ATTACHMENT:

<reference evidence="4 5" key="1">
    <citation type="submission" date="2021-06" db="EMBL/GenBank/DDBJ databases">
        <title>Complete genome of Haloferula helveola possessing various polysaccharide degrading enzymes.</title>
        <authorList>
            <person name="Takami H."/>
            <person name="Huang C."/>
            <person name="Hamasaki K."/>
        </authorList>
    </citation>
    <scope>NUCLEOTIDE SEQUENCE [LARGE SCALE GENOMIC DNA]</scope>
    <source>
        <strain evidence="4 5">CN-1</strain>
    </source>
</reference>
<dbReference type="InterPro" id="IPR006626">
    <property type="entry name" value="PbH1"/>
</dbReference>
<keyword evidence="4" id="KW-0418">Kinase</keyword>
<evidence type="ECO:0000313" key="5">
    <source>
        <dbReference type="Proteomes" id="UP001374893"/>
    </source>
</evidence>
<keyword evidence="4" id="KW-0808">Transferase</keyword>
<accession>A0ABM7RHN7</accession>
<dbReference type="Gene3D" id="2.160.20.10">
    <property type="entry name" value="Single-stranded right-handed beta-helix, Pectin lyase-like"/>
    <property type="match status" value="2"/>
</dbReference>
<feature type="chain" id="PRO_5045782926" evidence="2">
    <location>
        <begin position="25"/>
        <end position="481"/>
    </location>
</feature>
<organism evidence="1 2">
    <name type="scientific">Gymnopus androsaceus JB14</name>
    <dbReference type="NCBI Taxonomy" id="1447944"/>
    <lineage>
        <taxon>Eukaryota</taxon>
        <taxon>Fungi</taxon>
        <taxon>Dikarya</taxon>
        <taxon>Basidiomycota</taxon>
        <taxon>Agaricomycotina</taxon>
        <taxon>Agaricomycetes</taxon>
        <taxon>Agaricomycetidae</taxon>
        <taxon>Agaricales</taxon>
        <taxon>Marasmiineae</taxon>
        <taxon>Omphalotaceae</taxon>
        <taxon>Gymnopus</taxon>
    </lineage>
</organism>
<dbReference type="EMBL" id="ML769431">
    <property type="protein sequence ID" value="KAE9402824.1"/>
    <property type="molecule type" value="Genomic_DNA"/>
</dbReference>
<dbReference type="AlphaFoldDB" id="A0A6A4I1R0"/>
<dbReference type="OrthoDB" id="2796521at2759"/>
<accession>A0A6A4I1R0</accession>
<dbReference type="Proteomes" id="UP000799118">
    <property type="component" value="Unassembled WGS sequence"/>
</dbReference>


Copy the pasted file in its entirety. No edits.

<reference evidence="4 5" key="1">
    <citation type="submission" date="2021-06" db="EMBL/GenBank/DDBJ databases">
        <title>Complete genome of Haloferula helveola possessing various polysaccharide degrading enzymes.</title>
        <authorList>
            <person name="Takami H."/>
            <person name="Huang C."/>
            <person name="Hamasaki K."/>
        </authorList>
    </citation>
    <scope>NUCLEOTIDE SEQUENCE [LARGE SCALE GENOMIC DNA]</scope>
    <source>
        <strain evidence="4 5">CN-1</strain>
    </source>
</reference>
<dbReference type="InterPro" id="IPR006626">
    <property type="entry name" value="PbH1"/>
</dbReference>
<keyword evidence="4" id="KW-0418">Kinase</keyword>
<evidence type="ECO:0000313" key="5">
    <source>
        <dbReference type="Proteomes" id="UP001374893"/>
    </source>
</evidence>
<keyword evidence="4" id="KW-0808">Transferase</keyword>
<accession>A0ABM7RHN7</accession>
<dbReference type="Gene3D" id="2.160.20.10">
    <property type="entry name" value="Single-stranded right-handed beta-helix, Pectin lyase-like"/>
    <property type="match status" value="2"/>
</dbReference>
<feature type="chain" id="PRO_5045782926" evidence="2">
    <location>
        <begin position="25"/>
        <end position="481"/>
    </location>
</feature>
<organism evidence="1 2">
    <name type="scientific">Gymnopus androsaceus JB14</name>
    <dbReference type="NCBI Taxonomy" id="1447944"/>
    <lineage>
        <taxon>Eukaryota</taxon>
        <taxon>Fungi</taxon>
        <taxon>Dikarya</taxon>
        <taxon>Basidiomycota</taxon>
        <taxon>Agaricomycotina</taxon>
        <taxon>Agaricomycetes</taxon>
        <taxon>Agaricomycetidae</taxon>
        <taxon>Agaricales</taxon>
        <taxon>Marasmiineae</taxon>
        <taxon>Omphalotaceae</taxon>
        <taxon>Gymnopus</taxon>
    </lineage>
</organism>
<dbReference type="EMBL" id="ML769431">
    <property type="protein sequence ID" value="KAE9402824.1"/>
    <property type="molecule type" value="Genomic_DNA"/>
</dbReference>
<dbReference type="AlphaFoldDB" id="A0A6A4I1R0"/>
<dbReference type="OrthoDB" id="2796521at2759"/>
<accession>A0A6A4I1R0</accession>
<dbReference type="Proteomes" id="UP000799118">
    <property type="component" value="Unassembled WGS sequence"/>
</dbReference>